What to Do When Seasonal Blues Creep In

No doubt about it, the cold weather and time change bring on all sorts of different moods and feelings for me. The days are shorter, the sun sets quicker than it rises, and the temperatures are far from ideal, making my desire to be one with the outside pretty much nonexistent. And on top of all of this, the pandemic adds an extra layer of sadness and irritability to seasonal blues.

When it’s dark by the time you’re wrapping up your workday, it can become quite challenging to find the motivation to manage a regular weekday routine and keep up with your normal hobbies. It’s tough to stay productive when the weather is dreary and sunlight is at a bare minimum, causing irregular levels of serotonin, melatonin, and dopamine in the brain. I’ve definitely been struggling from this the last couple of weeks! Going into this year’s winter season, I wanted to share a few ways I’m preparing myself for coping with the dwindling daylight hours and feeling down.

1. Create a morning routine

Oversleeping is a common symptom of SAD, as our circadian rhythm can become out of sync and increased levels of melatonin are formed. While hibernation may be tempting, waking up a little bit earlier can make the short days feel longer. Try adjusting your sleeping patterns to allow for maximum daylight — that means getting up earlier and going to bed earlier. And make sure you’re getting at least 7-9 hours of sleep per day. I don’t know about you, but my motivation and productivity for the day goes completely out of the window once the sun begins setting at 5pm. So it’s critical that I optimize my days where I’m intending to get things done. Fill your mornings with all things devoted to your self-care, this can even be as simple as replacing screen time with more you time.

2. Add some brightness to your space

Because one of the reasons for the blues is lack of sunlight and exposure to it, adding anything to brighten your home and work space might be beneficial. Open the blinds as soon as you wake, move those curtains out of the way, add plants and other green goodness, place an additional lamp or two in the rooms you occupy the most. If you’re working from home, you might even find it helpful to rearrange your home office so that you can be as close to a window as possible.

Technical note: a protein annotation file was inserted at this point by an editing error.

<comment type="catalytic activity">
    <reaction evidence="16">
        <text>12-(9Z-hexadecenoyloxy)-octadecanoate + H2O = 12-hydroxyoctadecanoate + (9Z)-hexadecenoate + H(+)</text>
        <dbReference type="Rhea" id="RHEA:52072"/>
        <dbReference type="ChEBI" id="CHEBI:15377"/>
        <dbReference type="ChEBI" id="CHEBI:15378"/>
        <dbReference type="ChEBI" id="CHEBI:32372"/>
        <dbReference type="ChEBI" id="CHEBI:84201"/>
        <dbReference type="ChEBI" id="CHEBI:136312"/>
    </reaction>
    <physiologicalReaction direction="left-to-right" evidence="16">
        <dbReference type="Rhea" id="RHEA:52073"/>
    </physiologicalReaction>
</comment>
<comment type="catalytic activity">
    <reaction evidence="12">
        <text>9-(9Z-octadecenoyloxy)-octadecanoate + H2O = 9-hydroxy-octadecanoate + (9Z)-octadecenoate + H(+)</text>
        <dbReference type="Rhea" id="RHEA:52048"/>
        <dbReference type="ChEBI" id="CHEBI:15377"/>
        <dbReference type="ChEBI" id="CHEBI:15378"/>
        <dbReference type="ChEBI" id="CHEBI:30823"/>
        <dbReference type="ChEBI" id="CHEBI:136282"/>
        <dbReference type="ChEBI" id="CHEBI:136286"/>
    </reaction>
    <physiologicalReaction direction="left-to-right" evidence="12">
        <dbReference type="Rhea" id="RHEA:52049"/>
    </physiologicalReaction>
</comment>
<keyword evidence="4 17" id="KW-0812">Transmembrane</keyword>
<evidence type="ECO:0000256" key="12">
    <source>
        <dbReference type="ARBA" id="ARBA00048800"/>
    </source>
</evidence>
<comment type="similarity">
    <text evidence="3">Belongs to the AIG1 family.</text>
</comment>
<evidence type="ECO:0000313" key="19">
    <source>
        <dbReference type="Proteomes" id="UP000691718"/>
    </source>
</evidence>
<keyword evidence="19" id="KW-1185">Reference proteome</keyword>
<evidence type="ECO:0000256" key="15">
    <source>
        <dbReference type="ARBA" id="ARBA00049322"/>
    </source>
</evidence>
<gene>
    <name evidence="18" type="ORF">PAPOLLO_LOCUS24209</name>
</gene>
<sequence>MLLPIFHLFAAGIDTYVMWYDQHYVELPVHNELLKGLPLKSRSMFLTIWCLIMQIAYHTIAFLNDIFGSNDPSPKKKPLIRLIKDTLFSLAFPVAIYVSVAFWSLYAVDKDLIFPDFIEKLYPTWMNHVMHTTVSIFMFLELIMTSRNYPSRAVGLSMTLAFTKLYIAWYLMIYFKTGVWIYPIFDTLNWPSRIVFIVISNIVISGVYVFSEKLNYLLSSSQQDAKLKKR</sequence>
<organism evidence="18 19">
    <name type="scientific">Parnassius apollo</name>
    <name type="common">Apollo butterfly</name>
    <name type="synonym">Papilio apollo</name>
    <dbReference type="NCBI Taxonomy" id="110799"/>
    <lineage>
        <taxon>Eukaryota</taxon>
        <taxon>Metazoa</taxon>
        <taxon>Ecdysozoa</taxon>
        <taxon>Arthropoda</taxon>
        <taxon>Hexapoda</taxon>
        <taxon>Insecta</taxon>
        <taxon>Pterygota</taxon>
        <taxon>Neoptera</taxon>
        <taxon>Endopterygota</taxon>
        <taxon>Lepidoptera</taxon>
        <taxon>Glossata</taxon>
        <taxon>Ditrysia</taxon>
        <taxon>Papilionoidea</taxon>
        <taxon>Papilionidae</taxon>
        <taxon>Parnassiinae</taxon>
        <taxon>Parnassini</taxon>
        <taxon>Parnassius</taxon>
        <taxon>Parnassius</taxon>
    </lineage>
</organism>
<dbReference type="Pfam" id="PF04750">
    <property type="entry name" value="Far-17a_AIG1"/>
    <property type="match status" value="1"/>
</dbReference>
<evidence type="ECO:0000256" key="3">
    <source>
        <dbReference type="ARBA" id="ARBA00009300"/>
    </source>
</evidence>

3. Get to moving

As you might’ve heard a thousand times or more, exercise is truly a key component in boosting your mood (blah). Find movement you love and commit to an exercise schedule. If you’re like me and are not a huge fan of intense workouts, carve out some time each day to do a deep stretch.

4. Lean into a creative hobby

Channel your inner child and do more things that you enjoy — random dancing, adult coloring, painting, writing, learning a new instrument. Get as creative as you possibly can.

5. Take a daily dose of Vitamin D

There have been studies linking consumption of vitamin D to a reduction in SAD symptoms, as this is typically a result of lack of sunlight. Talk to your doctor about having your Vitamin D levels tested to find out if you are deficient. The supplement can also be found at your local grocery or health food store. You can even set a recurring reminder in your phone, so you don’t forget to take it daily!

6. Try your best to welcome the good things that the cold seasons bring

Take a page out of the Norwegian book to handle the winter blues: jazz up your house and make it as cozy as possible. Bring out your candles, warm blankets, snuggly sweaters, and stock the pantry with hot beverage packets. Embrace all the wonderful things that fall & winter are known for. Celebrate your favorite parts. Before you know it, spring will be making her grand entrance.

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